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John Shmuel

Biz & tech Editor

Sheldon Levy is looking to bring Ryerson into the big leagues. And you can’t get any bigger than boasting your campus plays host to a medical school.

Ultimately, it’s up to the Ontario Ministry of Training, Colleges and Universities to have the final say. And it’s definitely not an overnight process.

But some cogs have already started turning.

Last September, Ryerson’s VP of Research Tas Venetsanopoulos said that a medical school wasn’t out of the question. And President Sheldon Levy echoed that sentiment.

Sure, we’d need to get science its own faculty first. Which should be happening in the near future anyway with health sciences practically in the bag.

The big question would be: what does the school stand to gain and what does it stand to lose?

The gains would go beyond mere prestige. Getting a medical school here would probably be a huge boost to other programs, with Ryerson being seen as a more lucrative destination for science students.

A decade ago when the university shed its polytechnic label, the thought of ever investing in a med school would be more suited for a punch line than a realistic proposal. Not so much anymore.

With Ryerson’s costly property grabs earlier this year, Levy and the school’s administration have shown if they need the space, they’re more than willing to get it.

And this is a prime time to consider the idea. Venetsanopoulos’s appointment as the school’s research head has been a huge boon for research funding.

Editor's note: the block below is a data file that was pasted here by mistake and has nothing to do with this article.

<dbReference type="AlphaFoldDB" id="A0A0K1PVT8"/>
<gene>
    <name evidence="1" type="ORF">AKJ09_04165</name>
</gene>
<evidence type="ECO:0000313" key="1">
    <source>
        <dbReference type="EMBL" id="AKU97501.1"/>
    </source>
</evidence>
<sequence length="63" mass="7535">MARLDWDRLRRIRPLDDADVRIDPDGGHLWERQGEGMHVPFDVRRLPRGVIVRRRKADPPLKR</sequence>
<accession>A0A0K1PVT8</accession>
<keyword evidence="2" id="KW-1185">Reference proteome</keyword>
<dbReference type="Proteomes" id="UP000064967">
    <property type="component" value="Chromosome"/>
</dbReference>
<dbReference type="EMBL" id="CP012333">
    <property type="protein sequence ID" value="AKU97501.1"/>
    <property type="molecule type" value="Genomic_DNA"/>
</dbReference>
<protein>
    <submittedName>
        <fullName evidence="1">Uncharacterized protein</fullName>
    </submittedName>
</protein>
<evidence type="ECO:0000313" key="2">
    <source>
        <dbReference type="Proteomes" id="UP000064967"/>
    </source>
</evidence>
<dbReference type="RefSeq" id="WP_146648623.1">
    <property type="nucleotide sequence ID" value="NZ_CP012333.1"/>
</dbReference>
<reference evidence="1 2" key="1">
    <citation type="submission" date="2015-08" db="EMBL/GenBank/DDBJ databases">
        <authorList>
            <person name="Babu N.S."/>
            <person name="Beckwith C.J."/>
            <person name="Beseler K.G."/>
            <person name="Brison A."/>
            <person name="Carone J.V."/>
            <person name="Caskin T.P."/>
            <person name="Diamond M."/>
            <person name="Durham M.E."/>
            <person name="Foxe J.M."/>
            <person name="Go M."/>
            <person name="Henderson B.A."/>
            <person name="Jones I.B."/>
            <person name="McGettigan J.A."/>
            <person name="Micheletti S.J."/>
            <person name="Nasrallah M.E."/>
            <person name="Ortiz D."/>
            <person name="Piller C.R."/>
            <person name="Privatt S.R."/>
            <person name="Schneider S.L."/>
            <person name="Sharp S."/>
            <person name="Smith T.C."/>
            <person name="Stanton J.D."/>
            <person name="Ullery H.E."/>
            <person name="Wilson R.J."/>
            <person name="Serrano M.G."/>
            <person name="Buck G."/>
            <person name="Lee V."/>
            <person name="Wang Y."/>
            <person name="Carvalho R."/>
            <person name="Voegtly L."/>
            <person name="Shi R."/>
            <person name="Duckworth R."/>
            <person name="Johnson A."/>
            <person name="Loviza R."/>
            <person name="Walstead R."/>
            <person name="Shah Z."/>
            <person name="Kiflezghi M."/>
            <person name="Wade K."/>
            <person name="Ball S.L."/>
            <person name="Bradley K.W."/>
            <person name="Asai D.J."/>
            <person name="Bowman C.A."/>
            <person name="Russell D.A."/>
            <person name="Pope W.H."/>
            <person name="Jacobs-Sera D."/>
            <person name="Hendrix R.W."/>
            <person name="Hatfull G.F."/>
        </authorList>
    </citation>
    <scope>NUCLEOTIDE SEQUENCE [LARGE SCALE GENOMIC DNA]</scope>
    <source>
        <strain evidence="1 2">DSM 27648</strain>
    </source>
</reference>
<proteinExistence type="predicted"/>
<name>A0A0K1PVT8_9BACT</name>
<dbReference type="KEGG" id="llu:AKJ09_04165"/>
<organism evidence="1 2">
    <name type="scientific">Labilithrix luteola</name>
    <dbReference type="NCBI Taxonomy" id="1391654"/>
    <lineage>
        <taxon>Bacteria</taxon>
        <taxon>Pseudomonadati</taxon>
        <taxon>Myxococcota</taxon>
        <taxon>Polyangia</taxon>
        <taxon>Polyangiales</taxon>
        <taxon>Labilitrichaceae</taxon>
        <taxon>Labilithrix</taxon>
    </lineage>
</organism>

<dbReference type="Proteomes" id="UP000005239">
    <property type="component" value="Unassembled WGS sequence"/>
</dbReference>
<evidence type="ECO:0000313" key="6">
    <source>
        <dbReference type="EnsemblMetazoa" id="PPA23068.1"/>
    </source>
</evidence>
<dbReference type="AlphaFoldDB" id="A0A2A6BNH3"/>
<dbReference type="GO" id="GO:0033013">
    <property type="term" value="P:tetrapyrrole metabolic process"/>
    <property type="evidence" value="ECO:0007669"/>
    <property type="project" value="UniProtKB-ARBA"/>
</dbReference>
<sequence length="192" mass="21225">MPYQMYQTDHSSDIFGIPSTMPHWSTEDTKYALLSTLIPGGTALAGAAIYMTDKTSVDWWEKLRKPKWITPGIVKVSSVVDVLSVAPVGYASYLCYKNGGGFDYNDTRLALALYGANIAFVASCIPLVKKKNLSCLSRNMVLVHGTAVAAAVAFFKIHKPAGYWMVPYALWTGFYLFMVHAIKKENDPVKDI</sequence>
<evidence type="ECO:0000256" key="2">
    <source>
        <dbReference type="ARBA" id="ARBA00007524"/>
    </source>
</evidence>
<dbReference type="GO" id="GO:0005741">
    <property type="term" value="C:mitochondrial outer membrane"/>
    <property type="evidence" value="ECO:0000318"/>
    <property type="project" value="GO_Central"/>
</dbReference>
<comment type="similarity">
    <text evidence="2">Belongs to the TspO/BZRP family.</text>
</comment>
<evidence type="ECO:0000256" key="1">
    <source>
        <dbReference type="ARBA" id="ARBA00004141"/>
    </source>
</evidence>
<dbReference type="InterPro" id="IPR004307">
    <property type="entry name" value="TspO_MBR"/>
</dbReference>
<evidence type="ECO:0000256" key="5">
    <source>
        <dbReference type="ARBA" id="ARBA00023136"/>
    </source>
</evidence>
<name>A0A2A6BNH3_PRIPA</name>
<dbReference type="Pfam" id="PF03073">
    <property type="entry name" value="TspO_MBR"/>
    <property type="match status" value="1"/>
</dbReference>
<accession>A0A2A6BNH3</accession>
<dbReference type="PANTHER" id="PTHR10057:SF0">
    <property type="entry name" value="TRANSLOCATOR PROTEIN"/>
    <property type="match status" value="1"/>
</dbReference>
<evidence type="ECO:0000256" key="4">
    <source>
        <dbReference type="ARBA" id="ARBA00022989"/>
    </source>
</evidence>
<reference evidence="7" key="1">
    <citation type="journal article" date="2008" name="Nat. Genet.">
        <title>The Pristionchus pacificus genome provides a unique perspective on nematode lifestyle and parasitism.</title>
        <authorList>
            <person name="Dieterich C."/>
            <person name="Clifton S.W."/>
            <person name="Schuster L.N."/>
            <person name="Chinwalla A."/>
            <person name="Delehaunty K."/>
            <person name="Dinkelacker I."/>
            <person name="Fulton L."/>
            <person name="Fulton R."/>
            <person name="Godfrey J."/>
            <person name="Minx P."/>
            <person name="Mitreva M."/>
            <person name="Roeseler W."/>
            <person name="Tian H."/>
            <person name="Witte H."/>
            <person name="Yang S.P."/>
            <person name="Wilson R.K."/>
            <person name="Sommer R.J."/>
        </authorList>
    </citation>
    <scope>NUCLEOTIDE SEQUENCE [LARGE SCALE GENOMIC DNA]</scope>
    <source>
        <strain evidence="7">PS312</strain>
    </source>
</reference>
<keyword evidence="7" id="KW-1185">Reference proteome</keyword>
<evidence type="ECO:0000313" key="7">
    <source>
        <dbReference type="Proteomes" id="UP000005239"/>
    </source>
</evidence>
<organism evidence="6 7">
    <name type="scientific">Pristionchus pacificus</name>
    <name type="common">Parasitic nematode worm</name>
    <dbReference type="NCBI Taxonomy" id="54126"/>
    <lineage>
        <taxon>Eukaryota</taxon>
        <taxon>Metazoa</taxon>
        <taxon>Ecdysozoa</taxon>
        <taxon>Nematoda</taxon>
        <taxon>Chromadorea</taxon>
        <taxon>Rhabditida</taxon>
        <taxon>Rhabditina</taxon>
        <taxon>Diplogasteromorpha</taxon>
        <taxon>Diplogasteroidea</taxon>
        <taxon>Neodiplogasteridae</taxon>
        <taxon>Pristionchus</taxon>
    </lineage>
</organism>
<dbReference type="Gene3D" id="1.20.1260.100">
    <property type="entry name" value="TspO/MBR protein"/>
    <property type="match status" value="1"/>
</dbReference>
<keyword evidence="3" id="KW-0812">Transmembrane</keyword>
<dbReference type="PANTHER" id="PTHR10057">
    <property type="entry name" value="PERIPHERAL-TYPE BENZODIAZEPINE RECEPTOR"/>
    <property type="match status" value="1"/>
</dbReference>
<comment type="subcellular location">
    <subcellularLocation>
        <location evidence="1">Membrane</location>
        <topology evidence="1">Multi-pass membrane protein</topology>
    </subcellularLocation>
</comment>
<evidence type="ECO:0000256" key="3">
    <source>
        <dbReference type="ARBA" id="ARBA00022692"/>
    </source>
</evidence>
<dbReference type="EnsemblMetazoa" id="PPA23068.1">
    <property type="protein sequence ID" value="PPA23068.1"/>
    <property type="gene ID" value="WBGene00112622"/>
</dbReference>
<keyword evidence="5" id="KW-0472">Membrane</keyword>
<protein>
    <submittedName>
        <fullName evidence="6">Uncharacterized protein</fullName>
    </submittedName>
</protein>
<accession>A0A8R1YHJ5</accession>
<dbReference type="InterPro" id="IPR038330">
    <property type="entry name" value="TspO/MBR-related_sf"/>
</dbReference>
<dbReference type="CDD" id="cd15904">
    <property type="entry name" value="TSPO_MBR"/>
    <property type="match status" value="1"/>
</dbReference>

It’s increased 32% over the last two years — an integral number for any university that plans to be a contender in the sciences. In five years the hope is that current research funding will double.

The launch of a new med school in Toronto might also encourage more applicants to the medical field in general. After all, a lot of Canadian families out there are without a family doctor right now.

On the flip side, there’s always the risk. And with a venture like this there’s lots of them.

The school’s made a lot of costly property purchases this year and borrowing more money to fund a medical school would be a financial nightmare. Besides the money, Ryerson would need to have an established health sciences program up and running before it could be considered.

Then there’s the issue of space. For a university that’s already gasping for more breathing room, finding property to place a new medical school probably isn’t on anyone’s to-do list right now.

We’re unlikely to hear anything from the school for a few years about even considering the idea of a med school. Levy has said it’s an idea that hasn’t even been put on the table, and the school’s Academic Plan for 2008-2013 makes no mention of it.

But it’s good to see that the powers that be are considering it.

Hopefully with the establishment of a health sciences program, we can open up dialogue about the feasibility of a medical school.

For all the effort it would take, med school would be worth it.

Ryerson might be the last place you’d expect to see one, but it’s innovative ideas like this the school needs to put itself on the map. It’s what Levy wants after all.

Don’t get me wrong. I’m not advocating this is something we push for as soon as possible.

There needs to be a foundation for it first. I personally want to see it talked about. If there’s support for the idea then at least the admin can get together and plan a road map. Maybe put together some proposals and see what the costs and benefits would be.

If Ryerson plays its cards right, it could end up with a medical school on campus. That might be just what the school needs to put it ahead of the pack.

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